I cook salmon once or twice a month for my family. Though I’d love to have fresh wild-caught fillets on hand, in all honesty, frozen salmon is more convenient for mid-week meals. Most of the time, I buy frozen salmon for this very reason, but other times I’ll have salmon that I bought fresh and ended up freezing. Luckily, both store-bought frozen salmon and fresh salmon that I froze are easy to thaw for quick weeknight dinners.
The USDA recommends thawing frozen foods in three ways: refrigerator, cold water, or microwave. We’re going to trust the experts and follow those guidelines to reduce the risk of foodborne illness. And we walk you through each of the three approved methods below.
How Do You Know It’s Thawed?
Before we go on, you might wonder how to tell if your salmon is thawed. Check by trying to bend it. If it stays straight, then keep thawing. If the fillet bends in the middle, then you know that dinner will be on the table in mere minutes.
Now let’s get down to business and discuss the pros and cons of each method. Which one is your favorite?
The Best Way: In the Refrigerator
Time: 8 to 12 hours
When we say that thawing salmon is easy, this is what we mean: 8 to 12 hours before cooking the salmon, move it from the freezer to the refrigerator.
Fresh salmon that you froze at home can be kept in the zip-top bag and thawed in the refrigerator as is.
Salmon sold in the freezer section includes instructions for thawing in the refrigerator on the back of the bag. Most often the instructions are to remove the salmon fillets from the vacuum-sealed packaging and transfer to a container to thaw in the refrigerator. Or the instructions may tell you to pierce the individual packaging with a fork instead of removing it. Regardless, you’ll want to put your thawing salmon in a container to catch any drips.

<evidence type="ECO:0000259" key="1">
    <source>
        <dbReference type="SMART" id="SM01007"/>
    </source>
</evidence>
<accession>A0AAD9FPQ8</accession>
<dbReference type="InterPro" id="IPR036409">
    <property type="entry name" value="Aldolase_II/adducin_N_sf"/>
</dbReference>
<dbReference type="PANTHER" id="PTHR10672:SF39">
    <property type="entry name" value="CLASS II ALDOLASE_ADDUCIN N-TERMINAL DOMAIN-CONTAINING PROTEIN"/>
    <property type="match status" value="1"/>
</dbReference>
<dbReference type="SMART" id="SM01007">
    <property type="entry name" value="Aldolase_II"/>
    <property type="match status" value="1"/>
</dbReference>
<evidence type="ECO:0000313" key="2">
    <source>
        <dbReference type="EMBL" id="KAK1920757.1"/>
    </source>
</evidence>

Pros: Thawing salmon in the refrigerator is the most flexible method. It doesn’t require any hands-on time. With this method, the salmon can be cooked within a day of thawing instead of immediately afterwards like the other methods.
Cons: It can take up to 12 hours for salmon to completely thaw in the refrigerator, so it does require planning ahead.
A Faster Way: Cold Water
Time: 1 to 2 hours
Dinner isn’t completely lost if you forgot to put the salmon in the refrigerator last night. The cold water method requires an hour or two and is a great option.
Remove the frozen salmon from the vacuum-sealed package and transfer to a zip top-bag, pressing out as much air as possible. Fill a container with cold water and submerge the salmon. You can use a plate to keep the bag from floating. Set a timer and check the fish in 30 minutes. If it’s still frozen, then dump the water, refill the container with cold water, and submerge the salmon again. Repeat until the salmon is thawed.
For salmon that is already in a zip-top bag, you can thaw it in cold water while still in the bag.
Pros: Defrosting salmon in cold water is faster than the refrigerator method and can be done right before dinner. It’s a simple method and only requires a container, cold water, and a timer. This method allows for multitasking: prep dinner ingredients while it’s thawing.
Cons: The downside of this method is that you do need to remember to set a timer to ensure that the salmon is safely defrosting. The water must be cold to keep the salmon out of the “danger zone” and needs to be changed after 30 minutes. With this method, the details are important so make yourself a note (or check back here!) with the important details: submerge in cold water for 30 minutes, check for thawing, change out the water and repeat until the fillet is thawed.
Fastest, But Not the Greatest: The Microwave
Time: 2 to 4 minutes
The microwave is by far the fastest method. To thaw salmon in the microwave, remove it from all of the packaging and place it on a microwave-safe plate. Then select the defrost button on your microwave and input the amount of ounces you are defrosting. On mine, 4 ounces of salmon took 2 minutes to defrost. The time varies depending on the amount of salmon you need to thaw. Cook the salmon immediately after thawing it in the microwave.
Pros: Thawing salmon in the microwave is fast and easy, especially if you are used to using the defrost function on the microwave.
Cons: Obviously, this method only works if you have a microwave. Microwaves can end up cooking the salmon instead of just defrosting it, so keep an eye on it. You might find that the microwave has a lingering smell after defrosting salmon inside, which you can fix by microwaving a lemon.